Android Police is reporting that Google is looking to revamp its in-app help offering, by actually moving it to within the app.

Most Google apps currently link out to a page on to provide users with assistance. It can be confusing for users to be removed from their app and sent to Chrome (or whatever browser is installed) to receive help.

It seems that Google is now looking to provide help within the context of the app, with the discovery of several strings in updates to the YouTube and Wallet apps seemingly pointing at replicating functionality that’s currently provided on the support website. These include “Call support”, “Request a call” and even “Your message was received. Thanks for contacting Google!”. Additional information provided to Android Police points to this functionality using Google Play Services.

A good help infrastructure can’t be underestimated. If you can deflect even a small percentage of support requests then it’s a massive benefit to a company at Google’s scale, and there’s an industry in writing technical support documentation.

We’re also pretty sure that Google has noticed Amazon‘s well-received Mayday service, which connects users with a customer support representative by video call. Google has also made its own moves in that direction with their Hangouts-based Helpouts service, although it’s not currently used to support Google’s own services.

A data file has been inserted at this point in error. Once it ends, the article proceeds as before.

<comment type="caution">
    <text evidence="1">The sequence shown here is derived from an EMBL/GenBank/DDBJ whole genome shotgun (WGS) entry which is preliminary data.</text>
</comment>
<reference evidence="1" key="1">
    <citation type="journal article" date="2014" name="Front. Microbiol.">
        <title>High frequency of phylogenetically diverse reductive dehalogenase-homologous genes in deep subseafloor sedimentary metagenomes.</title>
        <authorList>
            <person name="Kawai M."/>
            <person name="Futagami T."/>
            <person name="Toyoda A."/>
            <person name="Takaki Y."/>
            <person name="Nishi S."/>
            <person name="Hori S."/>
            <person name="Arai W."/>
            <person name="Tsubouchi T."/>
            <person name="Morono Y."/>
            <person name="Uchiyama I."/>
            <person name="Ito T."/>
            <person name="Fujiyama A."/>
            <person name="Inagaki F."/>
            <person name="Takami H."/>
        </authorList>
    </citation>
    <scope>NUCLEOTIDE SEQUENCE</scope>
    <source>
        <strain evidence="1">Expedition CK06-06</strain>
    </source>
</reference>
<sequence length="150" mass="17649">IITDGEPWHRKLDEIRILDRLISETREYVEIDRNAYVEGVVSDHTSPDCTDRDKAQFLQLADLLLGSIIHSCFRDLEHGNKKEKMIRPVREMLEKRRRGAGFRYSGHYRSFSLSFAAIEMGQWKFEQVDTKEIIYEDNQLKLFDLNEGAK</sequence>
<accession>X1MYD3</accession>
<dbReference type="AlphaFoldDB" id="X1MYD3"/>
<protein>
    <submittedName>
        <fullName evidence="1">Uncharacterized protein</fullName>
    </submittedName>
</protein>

There’s two items of interest here that I’d like to see developed over the coming months.

Firstly – a better help system in Google’s own apps. Let’s not beat about the bush here, while Google’s support systems are getting better there’s still plenty of room for improvement. If they nail the user experience for help then it’ll be a great benefit for users who don’t know their way around an app or need to ask a question of customer service.

Secondly – and of more interest to me – if Google’s moving this infrastructure into Google Play Services, perhaps they’ll look to open it up to thirdparty developers as well? A unified, robust help infrastructure that works across the entire platform would be far more useful than one that only works with Google’s own apps, and users could have confidence that the little Help button would operate in a consistent way no matter the app. For bonus points, make it a cross-platform tool.

What do you think of Google’s current app help offerings? Will this address any of your concerns? Tell us in the comments!

Source: Android Police.
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Before discovering the Nexus One, Jason thought he didn't need a smartphone. Now he can't bear to be without his Android phone. Jason hails from Sydney, Melbourne or Brisbane depending on his mood and how detailed a history you'd like. A web developer by day with an interest in consumer gadgets and electronics, he also enjoys reading comics and has a worryingly large collection of Transformers figures. He'd like to think he's a gamer, but his Wii has been in a box since he moved to Sydney, and his PlayStation Vita collection is quite lacking. Most mornings you'll find him tilting at various windmills on Twitter - follow @JM77 and say hi!